• About Tom Dougherty

    Tom Dougherty CEO, Stealing Share

    Tom Dougherty is the President and CEO of Stealing Share, Inc., and has helped national and global brands such as Lexus, IKEA and Tide steal market share over his 25-year career.

    An often-quoted source on business and brands, he has been featured recently by the New York Times and CNN, discussing topics ranging from television to Apple to airlines.

    Tom also regularly speaks at conferences as a keynote and break-out speaker. To find out more on inviting him to your speaking engagement and view a video of him speaking, click here.

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RJR e-cigarettes to market methadone to the masses?

RJR e-cigarettes (RJR Reynolds) isn’t really marketing methadone to the masses but it might as well be because it is selling drug substitutes right now. If you have seen the commercial for Vuse e-cigarettes, you know exactly what I mean. Boy, times have changed.

I live in a relatively sleepy North Carolina city. Rush hour is from 5 to 5:07 pm, and the locals are known to complain about that inconvenience. The main artery in and out of Greensboro is Battleground Avenue, named after a famous and important battle between General Greene and General Cornwallis during the American Revolutionary War. It is a pretty dismal road. Lots of chain restaurants, fast food joints, gas stations and strip malls. One car dealership has managed to sandwich itself between mattress stores engaged in mattress wars that are, as we all know, raging all the time.

Not a lot changes on Battleground Ave beyond a bit of new construction making the strip malls bigger and even more unwelcoming. Starbucks has two locations along the five-mile strip.

The only thing that has changed in the last year is the proliferation of vapor stores, e-cigarette outlets and hookah hangouts, There are a slew of these and, based upon the build out, I would assume they are successful. One that I chuckle at is a divided shop. Two stores sharing a single door and, believe it or not, one half is a vapor store and the other half refills printer ink cartridges. I think there might be room for a battery or light bulb store in the back, as I think about it.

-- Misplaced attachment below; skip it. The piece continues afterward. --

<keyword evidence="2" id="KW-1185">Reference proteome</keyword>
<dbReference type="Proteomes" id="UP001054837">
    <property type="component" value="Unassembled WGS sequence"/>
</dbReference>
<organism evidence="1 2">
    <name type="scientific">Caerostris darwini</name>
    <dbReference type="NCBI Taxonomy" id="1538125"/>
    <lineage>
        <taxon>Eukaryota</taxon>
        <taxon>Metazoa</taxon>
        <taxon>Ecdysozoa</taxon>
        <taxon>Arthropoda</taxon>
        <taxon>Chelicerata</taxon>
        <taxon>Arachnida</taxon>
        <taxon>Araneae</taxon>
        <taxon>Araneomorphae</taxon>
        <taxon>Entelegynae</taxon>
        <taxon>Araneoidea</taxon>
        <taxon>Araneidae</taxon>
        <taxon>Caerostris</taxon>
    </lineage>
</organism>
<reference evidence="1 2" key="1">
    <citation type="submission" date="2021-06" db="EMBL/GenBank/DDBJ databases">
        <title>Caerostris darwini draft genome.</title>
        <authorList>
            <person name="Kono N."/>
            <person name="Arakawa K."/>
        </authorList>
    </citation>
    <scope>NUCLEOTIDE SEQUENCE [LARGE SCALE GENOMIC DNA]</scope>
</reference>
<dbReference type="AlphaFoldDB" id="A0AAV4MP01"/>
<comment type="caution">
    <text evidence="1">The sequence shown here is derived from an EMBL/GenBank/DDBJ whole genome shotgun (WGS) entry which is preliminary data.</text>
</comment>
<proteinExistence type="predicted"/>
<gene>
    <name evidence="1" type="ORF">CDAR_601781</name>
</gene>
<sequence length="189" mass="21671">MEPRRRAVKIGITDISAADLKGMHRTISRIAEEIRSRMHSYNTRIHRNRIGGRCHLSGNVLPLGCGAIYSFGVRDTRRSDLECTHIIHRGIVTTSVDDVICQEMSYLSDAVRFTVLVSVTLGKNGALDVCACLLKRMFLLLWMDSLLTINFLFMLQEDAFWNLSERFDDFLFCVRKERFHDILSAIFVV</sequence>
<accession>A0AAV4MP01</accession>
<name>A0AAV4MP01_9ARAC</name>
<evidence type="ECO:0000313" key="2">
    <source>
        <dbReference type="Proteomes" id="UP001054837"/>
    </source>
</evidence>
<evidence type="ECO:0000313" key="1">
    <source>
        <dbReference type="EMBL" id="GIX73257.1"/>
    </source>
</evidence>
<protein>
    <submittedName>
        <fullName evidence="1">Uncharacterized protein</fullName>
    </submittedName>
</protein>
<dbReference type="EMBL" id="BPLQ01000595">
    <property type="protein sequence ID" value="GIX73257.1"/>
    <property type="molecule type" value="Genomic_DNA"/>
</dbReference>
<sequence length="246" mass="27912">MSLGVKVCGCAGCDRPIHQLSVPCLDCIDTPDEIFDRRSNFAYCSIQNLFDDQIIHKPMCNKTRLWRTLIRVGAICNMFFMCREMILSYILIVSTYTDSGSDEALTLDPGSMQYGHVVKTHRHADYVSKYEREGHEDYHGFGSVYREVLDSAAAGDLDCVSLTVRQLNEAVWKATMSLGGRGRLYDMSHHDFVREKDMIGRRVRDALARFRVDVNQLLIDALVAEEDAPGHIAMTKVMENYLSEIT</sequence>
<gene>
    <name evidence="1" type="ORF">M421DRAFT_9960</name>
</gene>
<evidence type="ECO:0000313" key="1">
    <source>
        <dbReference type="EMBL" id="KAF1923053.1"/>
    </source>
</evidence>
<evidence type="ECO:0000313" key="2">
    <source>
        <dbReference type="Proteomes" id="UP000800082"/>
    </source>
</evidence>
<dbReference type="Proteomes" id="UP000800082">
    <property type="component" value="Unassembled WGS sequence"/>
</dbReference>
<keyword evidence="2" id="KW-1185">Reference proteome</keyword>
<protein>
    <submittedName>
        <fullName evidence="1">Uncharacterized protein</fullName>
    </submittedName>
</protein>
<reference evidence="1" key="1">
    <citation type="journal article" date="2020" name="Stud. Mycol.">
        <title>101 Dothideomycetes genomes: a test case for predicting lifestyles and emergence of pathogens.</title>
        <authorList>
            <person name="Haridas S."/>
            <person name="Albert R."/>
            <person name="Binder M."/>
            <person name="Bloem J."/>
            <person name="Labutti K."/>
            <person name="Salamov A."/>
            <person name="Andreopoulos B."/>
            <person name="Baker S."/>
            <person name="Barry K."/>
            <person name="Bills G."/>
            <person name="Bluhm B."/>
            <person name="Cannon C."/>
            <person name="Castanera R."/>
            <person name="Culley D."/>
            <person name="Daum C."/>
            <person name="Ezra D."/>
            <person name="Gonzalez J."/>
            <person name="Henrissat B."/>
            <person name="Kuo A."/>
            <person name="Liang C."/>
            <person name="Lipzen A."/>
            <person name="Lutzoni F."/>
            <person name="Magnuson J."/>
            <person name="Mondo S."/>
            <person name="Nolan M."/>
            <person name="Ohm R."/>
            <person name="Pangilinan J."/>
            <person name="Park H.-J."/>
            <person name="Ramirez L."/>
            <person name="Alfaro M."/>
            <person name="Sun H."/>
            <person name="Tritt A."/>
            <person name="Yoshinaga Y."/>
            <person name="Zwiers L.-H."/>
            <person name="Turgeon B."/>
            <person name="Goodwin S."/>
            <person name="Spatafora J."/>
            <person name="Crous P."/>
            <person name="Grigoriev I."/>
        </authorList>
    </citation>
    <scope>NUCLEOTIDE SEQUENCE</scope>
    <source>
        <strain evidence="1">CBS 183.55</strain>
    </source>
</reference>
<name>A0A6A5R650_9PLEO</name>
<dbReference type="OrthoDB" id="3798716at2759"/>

Like head shops, these are a little bit in the shadows. They have gaudy signage and plenty of parking but their advertising seems confined to a billboard announcing a new branch (yup, a few are building new locations such on the campus of the University of North Carolina Greensboro).

Then, I happened to notice during my channel surfing at home a commercial for e-cigarettes by RJ Reynolds. I thought the company was forbidden to sell cigarettes on TV? Oops. My mistake. It CAN sell e-cigarettes, just not the kind that contains real tobacco. In other words, RJR CAN sell a drug delivery device and the requisite drug itself (nicotine).

It has carefully sidestepped the main issues like claiming it is for current smokers. But you only have to look at the commercial for about 15 seconds to recognize that it is the iPhone equivalent of a cigarette. It’s about technology, engineering and COOL. When the vapor shops open on college campuses, it is clear the market is not trolling for current smokers but engaging in what the market has always been about… addiction and the foolishness of kids.

I smoke an occasional cigar and I can tell you plainly that the appeal is the process. Lighting the burning puro and enjoying the smell and the smoke is what gets me. In many ways, the more smoke the better. I smoke cigars so infrequently that I get a nicotine high every time I enjoy one.

I have to think that the process of smoking is similar for cigarette smokers. They must be emotionally addicted to the process as well as physically addicted to the drug. They might smoke an e-cigarette for the drug, but I’ll bet they also smoke the real thing quite often too. After all, cigarettes are cheaper.

So let’s call a spade a spade and recognize that RJR is engaged in its normal way of doing business…entrapment of the foolish for a lifetime of addiction, poor health and emptier pockets. Make no mistake about it, this campaign is intended to influence the young and entrap them in a dirty habit that sucks the life out of their lungs and health.

What’s next? Methadone marketing? Why not? Companies like RJR are selling a pure drug substitute that does very little to end addiction. All it does is postpone the inevitable — tobacco dependence. Go figure. A tobacco company doing that?

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